The events of November 2021 in Honiara drew much attention across the region and beyond. For many, the sight of riots, looting, and burning buildings will have brought back traumatic memories. The residents of Honiara, and the Solomon Islands more widely, are no strangers to civil disorder. This most recent manifestation resulted in a tragic loss of life as well as extensive destruction and damage to businesses and public infrastructure valued at more than USD 66 million. To fully appreciate what drove last year’s events and the implications for what happens next, a greater understanding of the local context, drawing on Solomon Islanders’ thinking and analysis, is needed.
On 24 November, protesters gathered to take part in a planned peaceful march to Parliament. While much has been made of this being a Malaita province-centric protest, participants from other parts of the country were also involved. Their objective was to call for the resignation of Prime Minister Manasseh Sogavare, who has been in power since the elections in 2019. Concerns among the population of the Solomon Islands about the Sogavare government have been building over some time. They relate to allegations of corruption, lack of service delivery, and a lack of appropriate parliamentary oversight. Manasseh Sogavare has been in politics in the Solomon Islands for a long time and this is his fourth stint as prime minister. It should not come as a surprise that some have longstanding grudges against him and look for opportunities to unseat him.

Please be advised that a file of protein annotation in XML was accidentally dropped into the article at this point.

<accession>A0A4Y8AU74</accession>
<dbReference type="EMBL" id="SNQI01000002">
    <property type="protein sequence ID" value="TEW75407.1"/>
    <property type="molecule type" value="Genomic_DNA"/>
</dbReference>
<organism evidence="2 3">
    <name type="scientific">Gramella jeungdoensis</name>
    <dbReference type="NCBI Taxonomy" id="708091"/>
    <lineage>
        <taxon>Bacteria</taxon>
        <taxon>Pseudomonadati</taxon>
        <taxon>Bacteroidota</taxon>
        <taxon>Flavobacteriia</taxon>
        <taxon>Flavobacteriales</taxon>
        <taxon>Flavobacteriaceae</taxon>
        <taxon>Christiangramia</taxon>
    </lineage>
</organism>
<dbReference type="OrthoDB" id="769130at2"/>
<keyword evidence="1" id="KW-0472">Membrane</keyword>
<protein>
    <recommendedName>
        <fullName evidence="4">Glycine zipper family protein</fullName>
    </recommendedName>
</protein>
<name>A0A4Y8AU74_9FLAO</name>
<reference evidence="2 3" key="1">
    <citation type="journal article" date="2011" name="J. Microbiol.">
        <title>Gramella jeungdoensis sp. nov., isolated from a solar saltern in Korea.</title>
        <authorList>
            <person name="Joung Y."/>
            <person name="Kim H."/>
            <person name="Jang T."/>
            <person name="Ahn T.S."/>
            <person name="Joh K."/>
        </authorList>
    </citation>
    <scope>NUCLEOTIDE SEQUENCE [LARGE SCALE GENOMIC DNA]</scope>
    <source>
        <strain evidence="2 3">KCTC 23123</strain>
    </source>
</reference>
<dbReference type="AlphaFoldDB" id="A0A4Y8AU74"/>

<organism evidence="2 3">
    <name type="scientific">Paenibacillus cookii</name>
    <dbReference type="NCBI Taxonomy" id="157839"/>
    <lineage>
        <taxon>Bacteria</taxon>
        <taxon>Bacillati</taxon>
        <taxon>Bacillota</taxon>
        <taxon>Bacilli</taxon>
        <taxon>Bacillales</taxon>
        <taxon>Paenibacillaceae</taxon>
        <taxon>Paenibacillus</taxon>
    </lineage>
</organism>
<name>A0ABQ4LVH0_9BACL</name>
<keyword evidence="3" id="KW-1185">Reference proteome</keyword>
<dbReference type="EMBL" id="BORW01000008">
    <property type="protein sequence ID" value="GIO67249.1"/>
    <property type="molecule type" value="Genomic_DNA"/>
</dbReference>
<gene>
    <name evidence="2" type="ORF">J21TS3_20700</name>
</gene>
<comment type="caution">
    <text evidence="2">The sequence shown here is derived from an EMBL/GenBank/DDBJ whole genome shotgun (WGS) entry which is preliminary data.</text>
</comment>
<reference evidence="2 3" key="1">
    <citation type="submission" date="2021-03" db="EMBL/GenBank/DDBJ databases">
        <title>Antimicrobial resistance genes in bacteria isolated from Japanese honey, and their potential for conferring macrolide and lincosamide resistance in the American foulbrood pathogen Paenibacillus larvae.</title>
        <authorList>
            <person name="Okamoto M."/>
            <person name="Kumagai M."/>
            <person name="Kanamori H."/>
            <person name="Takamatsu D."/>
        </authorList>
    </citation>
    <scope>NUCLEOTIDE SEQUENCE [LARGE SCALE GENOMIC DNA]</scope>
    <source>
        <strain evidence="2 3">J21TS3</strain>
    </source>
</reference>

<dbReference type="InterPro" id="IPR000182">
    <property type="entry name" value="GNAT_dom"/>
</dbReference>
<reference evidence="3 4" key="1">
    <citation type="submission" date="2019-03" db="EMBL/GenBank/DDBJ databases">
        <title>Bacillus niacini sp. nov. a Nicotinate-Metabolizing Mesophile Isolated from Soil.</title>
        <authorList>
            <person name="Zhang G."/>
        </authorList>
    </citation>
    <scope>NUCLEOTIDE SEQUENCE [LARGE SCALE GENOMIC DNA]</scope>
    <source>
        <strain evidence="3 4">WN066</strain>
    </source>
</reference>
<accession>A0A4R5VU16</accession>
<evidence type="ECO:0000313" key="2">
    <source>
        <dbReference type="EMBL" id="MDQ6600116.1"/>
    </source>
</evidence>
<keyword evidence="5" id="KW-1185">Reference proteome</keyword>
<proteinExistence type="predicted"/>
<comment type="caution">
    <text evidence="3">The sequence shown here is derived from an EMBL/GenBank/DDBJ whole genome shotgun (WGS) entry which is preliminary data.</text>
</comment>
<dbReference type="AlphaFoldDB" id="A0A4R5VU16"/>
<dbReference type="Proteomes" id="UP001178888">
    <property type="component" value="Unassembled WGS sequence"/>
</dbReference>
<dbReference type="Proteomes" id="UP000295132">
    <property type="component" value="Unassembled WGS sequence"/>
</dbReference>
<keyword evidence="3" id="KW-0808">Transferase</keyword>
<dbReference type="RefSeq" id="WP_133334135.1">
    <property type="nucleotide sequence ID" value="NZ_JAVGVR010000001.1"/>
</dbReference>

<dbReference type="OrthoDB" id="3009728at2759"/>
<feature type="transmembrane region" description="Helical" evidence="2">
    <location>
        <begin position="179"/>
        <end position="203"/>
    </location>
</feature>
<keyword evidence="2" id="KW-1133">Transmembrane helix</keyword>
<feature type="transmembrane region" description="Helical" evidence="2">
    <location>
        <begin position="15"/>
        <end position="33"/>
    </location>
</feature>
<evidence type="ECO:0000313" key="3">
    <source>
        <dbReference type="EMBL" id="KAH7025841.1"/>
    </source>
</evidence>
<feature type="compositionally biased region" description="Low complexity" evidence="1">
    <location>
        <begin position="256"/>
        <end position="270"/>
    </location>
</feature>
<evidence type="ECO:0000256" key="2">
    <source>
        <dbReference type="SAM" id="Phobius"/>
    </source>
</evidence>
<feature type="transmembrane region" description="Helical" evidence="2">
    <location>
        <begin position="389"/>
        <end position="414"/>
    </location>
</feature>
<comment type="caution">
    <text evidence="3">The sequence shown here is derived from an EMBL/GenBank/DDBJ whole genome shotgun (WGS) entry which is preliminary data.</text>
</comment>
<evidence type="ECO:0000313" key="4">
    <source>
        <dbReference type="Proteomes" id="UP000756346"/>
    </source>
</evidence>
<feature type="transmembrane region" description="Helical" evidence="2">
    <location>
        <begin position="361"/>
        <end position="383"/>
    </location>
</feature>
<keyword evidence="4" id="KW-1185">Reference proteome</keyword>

Please click here to read the full “Solomon Islands stress: What happened, why and what does it all mean?” article published at 9DASHLINE, written by Griffith Asia Institute Adjunct and Pacific Hub Lead, Dr Tess Newton Cain.